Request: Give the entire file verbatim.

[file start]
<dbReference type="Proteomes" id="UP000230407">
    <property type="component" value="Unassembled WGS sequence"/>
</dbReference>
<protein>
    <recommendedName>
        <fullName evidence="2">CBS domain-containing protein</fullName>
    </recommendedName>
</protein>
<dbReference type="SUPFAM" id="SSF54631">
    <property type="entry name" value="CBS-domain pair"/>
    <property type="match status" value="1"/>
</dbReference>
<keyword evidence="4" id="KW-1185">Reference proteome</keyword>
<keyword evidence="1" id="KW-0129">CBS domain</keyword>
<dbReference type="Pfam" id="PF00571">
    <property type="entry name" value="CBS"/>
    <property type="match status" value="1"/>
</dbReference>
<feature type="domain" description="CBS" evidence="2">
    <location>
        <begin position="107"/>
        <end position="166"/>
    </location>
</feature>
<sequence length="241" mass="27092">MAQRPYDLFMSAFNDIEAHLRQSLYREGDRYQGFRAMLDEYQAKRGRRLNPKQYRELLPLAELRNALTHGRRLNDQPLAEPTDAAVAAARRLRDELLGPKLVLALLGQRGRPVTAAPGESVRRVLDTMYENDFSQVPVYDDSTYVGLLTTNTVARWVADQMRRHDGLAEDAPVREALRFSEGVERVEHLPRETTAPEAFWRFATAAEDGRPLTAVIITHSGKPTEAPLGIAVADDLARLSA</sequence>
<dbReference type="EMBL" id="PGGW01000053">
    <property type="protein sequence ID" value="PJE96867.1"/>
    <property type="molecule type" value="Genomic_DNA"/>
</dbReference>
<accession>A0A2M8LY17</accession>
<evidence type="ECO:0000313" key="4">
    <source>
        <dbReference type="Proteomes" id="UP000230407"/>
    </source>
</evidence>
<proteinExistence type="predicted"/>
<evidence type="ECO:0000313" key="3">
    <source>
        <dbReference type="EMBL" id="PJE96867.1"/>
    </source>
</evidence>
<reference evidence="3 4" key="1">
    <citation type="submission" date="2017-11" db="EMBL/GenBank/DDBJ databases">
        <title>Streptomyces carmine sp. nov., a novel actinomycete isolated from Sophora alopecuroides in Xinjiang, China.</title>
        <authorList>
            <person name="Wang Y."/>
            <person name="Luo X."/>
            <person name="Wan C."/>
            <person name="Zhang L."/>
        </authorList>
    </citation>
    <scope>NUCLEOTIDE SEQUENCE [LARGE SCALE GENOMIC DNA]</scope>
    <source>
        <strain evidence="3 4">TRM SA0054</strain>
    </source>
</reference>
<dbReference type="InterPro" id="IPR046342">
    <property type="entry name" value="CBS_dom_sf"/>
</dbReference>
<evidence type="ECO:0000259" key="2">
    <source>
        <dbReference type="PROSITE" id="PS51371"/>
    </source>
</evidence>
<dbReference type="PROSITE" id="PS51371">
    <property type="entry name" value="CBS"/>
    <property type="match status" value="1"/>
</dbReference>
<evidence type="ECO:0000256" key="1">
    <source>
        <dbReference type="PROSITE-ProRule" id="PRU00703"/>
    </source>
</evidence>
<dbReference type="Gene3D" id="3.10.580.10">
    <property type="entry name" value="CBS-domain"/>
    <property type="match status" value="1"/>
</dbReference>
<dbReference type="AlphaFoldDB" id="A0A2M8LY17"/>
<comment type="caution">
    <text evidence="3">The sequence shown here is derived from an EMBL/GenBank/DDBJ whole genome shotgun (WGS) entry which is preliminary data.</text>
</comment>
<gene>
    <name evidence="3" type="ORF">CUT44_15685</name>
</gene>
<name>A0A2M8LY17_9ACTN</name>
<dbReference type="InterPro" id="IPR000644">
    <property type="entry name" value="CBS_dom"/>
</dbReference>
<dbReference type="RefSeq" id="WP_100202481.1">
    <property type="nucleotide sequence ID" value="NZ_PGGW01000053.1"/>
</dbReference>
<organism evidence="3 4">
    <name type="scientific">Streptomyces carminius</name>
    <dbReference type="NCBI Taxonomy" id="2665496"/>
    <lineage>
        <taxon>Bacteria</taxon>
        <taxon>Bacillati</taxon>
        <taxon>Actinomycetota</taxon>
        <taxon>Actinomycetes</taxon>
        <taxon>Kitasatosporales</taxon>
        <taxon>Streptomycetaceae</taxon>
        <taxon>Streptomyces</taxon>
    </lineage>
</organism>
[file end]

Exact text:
<dbReference type="Proteomes" id="UP000230407">
    <property type="component" value="Unassembled WGS sequence"/>
</dbReference>
<protein>
    <recommendedName>
        <fullName evidence="2">CBS domain-containing protein</fullName>
    </recommendedName>
</protein>
<dbReference type="SUPFAM" id="SSF54631">
    <property type="entry name" value="CBS-domain pair"/>
    <property type="match status" value="1"/>
</dbReference>
<keyword evidence="4" id="KW-1185">Reference proteome</keyword>
<keyword evidence="1" id="KW-0129">CBS domain</keyword>
<dbReference type="Pfam" id="PF00571">
    <property type="entry name" value="CBS"/>
    <property type="match status" value="1"/>
</dbReference>
<feature type="domain" description="CBS" evidence="2">
    <location>
        <begin position="107"/>
        <end position="166"/>
    </location>
</feature>
<sequence length="241" mass="27092">MAQRPYDLFMSAFNDIEAHLRQSLYREGDRYQGFRAMLDEYQAKRGRRLNPKQYRELLPLAELRNALTHGRRLNDQPLAEPTDAAVAAARRLRDELLGPKLVLALLGQRGRPVTAAPGESVRRVLDTMYENDFSQVPVYDDSTYVGLLTTNTVARWVADQMRRHDGLAEDAPVREALRFSEGVERVEHLPRETTAPEAFWRFATAAEDGRPLTAVIITHSGKPTEAPLGIAVADDLARLSA</sequence>
<dbReference type="EMBL" id="PGGW01000053">
    <property type="protein sequence ID" value="PJE96867.1"/>
    <property type="molecule type" value="Genomic_DNA"/>
</dbReference>
<accession>A0A2M8LY17</accession>
<evidence type="ECO:0000313" key="4">
    <source>
        <dbReference type="Proteomes" id="UP000230407"/>
    </source>
</evidence>
<proteinExistence type="predicted"/>
<evidence type="ECO:0000313" key="3">
    <source>
        <dbReference type="EMBL" id="PJE96867.1"/>
    </source>
</evidence>
<reference evidence="3 4" key="1">
    <citation type="submission" date="2017-11" db="EMBL/GenBank/DDBJ databases">
        <title>Streptomyces carmine sp. nov., a novel actinomycete isolated from Sophora alopecuroides in Xinjiang, China.</title>
        <authorList>
            <person name="Wang Y."/>
            <person name="Luo X."/>
            <person name="Wan C."/>
            <person name="Zhang L."/>
        </authorList>
    </citation>
    <scope>NUCLEOTIDE SEQUENCE [LARGE SCALE GENOMIC DNA]</scope>
    <source>
        <strain evidence="3 4">TRM SA0054</strain>
    </source>
</reference>
<dbReference type="InterPro" id="IPR046342">
    <property type="entry name" value="CBS_dom_sf"/>
</dbReference>
<evidence type="ECO:0000259" key="2">
    <source>
        <dbReference type="PROSITE" id="PS51371"/>
    </source>
</evidence>
<dbReference type="PROSITE" id="PS51371">
    <property type="entry name" value="CBS"/>
    <property type="match status" value="1"/>
</dbReference>
<evidence type="ECO:0000256" key="1">
    <source>
        <dbReference type="PROSITE-ProRule" id="PRU00703"/>
    </source>
</evidence>
<dbReference type="Gene3D" id="3.10.580.10">
    <property type="entry name" value="CBS-domain"/>
    <property type="match status" value="1"/>
</dbReference>
<dbReference type="AlphaFoldDB" id="A0A2M8LY17"/>
<comment type="caution">
    <text evidence="3">The sequence shown here is derived from an EMBL/GenBank/DDBJ whole genome shotgun (WGS) entry which is preliminary data.</text>
</comment>
<gene>
    <name evidence="3" type="ORF">CUT44_15685</name>
</gene>
<name>A0A2M8LY17_9ACTN</name>
<dbReference type="InterPro" id="IPR000644">
    <property type="entry name" value="CBS_dom"/>
</dbReference>
<dbReference type="RefSeq" id="WP_100202481.1">
    <property type="nucleotide sequence ID" value="NZ_PGGW01000053.1"/>
</dbReference>
<organism evidence="3 4">
    <name type="scientific">Streptomyces carminius</name>
    <dbReference type="NCBI Taxonomy" id="2665496"/>
    <lineage>
        <taxon>Bacteria</taxon>
        <taxon>Bacillati</taxon>
        <taxon>Actinomycetota</taxon>
        <taxon>Actinomycetes</taxon>
        <taxon>Kitasatosporales</taxon>
        <taxon>Streptomycetaceae</taxon>
        <taxon>Streptomyces</taxon>
    </lineage>
</organism>